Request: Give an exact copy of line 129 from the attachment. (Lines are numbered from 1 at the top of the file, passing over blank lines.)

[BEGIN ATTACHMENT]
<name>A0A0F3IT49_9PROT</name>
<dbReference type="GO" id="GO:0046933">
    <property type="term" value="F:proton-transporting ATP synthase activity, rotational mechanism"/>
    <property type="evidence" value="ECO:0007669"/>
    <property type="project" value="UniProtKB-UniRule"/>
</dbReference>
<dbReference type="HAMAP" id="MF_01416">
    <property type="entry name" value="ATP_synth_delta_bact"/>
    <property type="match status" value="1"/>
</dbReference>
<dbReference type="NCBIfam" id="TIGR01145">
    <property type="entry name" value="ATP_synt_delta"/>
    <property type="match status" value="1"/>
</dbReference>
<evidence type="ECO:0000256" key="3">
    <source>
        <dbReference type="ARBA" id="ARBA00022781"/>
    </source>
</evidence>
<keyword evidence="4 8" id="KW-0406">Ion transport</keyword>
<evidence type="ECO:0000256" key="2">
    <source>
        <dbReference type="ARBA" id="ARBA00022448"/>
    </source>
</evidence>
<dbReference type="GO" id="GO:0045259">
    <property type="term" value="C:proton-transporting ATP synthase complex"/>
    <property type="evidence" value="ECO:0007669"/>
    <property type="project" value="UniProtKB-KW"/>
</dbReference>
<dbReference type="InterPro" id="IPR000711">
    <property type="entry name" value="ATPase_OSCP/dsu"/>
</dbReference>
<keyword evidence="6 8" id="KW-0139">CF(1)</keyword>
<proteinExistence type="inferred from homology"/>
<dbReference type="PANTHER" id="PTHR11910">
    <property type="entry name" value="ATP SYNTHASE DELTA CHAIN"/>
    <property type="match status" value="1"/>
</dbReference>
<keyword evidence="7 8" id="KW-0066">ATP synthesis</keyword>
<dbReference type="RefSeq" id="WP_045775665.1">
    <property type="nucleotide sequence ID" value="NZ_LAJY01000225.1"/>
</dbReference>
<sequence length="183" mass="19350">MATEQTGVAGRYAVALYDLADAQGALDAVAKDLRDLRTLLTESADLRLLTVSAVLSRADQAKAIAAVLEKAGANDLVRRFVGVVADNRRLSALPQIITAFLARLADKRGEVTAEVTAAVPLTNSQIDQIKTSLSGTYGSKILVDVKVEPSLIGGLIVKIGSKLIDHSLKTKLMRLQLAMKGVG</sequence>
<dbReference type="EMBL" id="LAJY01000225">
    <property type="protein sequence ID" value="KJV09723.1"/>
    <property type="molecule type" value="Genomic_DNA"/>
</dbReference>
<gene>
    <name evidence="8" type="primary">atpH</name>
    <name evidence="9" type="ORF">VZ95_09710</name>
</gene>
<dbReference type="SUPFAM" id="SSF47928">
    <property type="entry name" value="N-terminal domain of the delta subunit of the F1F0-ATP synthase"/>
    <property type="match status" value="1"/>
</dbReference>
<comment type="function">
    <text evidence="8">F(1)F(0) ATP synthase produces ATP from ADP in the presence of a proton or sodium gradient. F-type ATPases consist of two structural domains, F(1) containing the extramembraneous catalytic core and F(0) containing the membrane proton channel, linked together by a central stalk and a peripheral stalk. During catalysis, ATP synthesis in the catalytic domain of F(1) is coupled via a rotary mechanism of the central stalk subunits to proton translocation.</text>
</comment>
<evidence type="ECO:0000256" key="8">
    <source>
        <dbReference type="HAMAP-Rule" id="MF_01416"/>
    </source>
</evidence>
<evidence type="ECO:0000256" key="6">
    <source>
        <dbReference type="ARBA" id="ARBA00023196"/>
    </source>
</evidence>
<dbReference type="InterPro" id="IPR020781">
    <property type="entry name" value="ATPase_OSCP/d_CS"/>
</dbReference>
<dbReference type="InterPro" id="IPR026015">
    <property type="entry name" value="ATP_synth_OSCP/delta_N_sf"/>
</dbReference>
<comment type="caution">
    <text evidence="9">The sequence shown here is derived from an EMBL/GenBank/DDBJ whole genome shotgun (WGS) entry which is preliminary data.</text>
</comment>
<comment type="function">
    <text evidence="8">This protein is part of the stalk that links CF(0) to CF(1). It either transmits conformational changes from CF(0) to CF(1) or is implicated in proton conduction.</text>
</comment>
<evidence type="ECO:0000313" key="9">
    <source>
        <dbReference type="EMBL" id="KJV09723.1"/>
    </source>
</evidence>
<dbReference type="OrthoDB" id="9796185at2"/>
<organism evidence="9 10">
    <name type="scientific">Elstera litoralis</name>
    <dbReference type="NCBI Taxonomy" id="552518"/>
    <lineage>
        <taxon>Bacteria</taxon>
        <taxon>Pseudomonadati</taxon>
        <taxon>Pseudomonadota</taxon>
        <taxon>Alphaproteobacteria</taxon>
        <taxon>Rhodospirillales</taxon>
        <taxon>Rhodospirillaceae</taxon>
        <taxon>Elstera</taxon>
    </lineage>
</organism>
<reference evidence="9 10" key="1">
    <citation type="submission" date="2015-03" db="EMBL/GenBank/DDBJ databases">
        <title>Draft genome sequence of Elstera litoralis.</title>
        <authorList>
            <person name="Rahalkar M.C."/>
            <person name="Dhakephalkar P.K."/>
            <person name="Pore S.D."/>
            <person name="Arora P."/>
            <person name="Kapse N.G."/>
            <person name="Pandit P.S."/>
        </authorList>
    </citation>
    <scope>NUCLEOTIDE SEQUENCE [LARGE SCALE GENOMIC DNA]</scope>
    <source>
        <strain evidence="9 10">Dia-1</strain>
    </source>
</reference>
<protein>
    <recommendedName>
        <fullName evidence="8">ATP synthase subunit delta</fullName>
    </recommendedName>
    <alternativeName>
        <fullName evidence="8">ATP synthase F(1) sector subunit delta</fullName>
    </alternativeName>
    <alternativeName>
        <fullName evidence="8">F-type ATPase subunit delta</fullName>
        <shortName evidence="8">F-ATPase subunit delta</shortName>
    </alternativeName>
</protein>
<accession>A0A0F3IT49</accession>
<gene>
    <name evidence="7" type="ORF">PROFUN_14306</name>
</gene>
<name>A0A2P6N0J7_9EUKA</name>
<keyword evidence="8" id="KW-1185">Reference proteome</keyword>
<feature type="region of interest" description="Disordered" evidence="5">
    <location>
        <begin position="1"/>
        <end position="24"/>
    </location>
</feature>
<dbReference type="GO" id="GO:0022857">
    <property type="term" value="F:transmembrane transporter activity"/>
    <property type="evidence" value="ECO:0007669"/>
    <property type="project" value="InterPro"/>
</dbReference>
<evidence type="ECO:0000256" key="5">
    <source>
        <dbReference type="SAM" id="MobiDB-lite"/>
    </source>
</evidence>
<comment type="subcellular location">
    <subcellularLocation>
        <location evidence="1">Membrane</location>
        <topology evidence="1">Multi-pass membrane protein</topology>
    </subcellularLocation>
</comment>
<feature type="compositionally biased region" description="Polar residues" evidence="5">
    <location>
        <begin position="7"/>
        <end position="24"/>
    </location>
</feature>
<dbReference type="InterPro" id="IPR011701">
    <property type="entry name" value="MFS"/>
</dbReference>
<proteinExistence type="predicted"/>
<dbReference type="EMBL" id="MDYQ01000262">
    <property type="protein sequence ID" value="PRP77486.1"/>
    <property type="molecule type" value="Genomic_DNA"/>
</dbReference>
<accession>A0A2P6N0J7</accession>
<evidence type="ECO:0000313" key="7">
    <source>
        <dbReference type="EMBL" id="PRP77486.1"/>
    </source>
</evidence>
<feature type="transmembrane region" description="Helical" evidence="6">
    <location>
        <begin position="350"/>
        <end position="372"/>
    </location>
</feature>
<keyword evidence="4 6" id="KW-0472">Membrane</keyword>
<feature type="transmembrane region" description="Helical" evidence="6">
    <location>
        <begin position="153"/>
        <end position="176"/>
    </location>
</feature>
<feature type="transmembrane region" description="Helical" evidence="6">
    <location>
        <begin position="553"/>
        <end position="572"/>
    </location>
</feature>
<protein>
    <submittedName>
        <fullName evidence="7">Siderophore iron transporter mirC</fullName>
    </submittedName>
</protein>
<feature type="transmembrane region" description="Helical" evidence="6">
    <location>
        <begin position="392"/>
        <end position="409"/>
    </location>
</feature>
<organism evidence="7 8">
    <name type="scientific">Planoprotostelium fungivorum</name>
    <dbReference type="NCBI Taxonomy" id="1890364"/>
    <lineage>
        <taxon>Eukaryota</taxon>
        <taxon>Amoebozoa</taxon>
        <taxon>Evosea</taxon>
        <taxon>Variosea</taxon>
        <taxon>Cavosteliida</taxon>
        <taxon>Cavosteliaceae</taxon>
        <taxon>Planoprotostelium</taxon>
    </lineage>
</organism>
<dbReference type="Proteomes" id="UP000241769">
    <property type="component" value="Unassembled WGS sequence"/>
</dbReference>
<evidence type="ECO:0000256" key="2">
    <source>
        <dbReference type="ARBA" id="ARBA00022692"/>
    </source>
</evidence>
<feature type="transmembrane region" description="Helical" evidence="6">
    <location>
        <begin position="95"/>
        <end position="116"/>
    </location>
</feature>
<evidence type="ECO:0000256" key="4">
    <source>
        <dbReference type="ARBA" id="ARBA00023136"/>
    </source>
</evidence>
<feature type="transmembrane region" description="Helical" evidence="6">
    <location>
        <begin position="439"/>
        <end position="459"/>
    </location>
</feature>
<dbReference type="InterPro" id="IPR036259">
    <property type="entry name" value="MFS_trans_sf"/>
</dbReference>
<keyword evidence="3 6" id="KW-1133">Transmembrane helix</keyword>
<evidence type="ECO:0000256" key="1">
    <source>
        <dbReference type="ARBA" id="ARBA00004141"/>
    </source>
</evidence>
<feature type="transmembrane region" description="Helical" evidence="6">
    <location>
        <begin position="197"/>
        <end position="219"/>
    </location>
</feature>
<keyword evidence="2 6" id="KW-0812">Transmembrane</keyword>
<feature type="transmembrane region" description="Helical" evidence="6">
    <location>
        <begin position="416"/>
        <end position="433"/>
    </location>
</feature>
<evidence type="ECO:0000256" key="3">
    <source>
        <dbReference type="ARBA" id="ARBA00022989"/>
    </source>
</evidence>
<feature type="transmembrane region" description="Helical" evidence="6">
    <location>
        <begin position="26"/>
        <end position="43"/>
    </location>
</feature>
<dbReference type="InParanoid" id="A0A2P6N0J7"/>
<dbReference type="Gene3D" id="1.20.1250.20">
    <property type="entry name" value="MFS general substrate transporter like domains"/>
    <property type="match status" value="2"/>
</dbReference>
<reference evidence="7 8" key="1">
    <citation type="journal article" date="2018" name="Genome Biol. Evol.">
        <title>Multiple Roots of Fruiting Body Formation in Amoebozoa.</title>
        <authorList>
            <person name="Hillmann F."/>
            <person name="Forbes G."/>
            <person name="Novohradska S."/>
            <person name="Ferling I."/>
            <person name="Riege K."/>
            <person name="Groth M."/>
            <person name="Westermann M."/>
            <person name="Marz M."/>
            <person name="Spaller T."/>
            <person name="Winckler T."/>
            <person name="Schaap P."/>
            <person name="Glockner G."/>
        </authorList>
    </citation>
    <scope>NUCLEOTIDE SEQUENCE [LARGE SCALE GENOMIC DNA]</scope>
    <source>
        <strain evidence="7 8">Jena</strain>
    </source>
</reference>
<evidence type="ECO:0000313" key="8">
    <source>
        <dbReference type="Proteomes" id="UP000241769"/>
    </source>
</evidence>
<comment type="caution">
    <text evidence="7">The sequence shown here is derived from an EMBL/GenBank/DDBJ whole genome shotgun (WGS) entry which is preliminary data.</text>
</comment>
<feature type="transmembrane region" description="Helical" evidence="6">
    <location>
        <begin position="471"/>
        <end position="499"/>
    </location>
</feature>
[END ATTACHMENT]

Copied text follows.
</protein>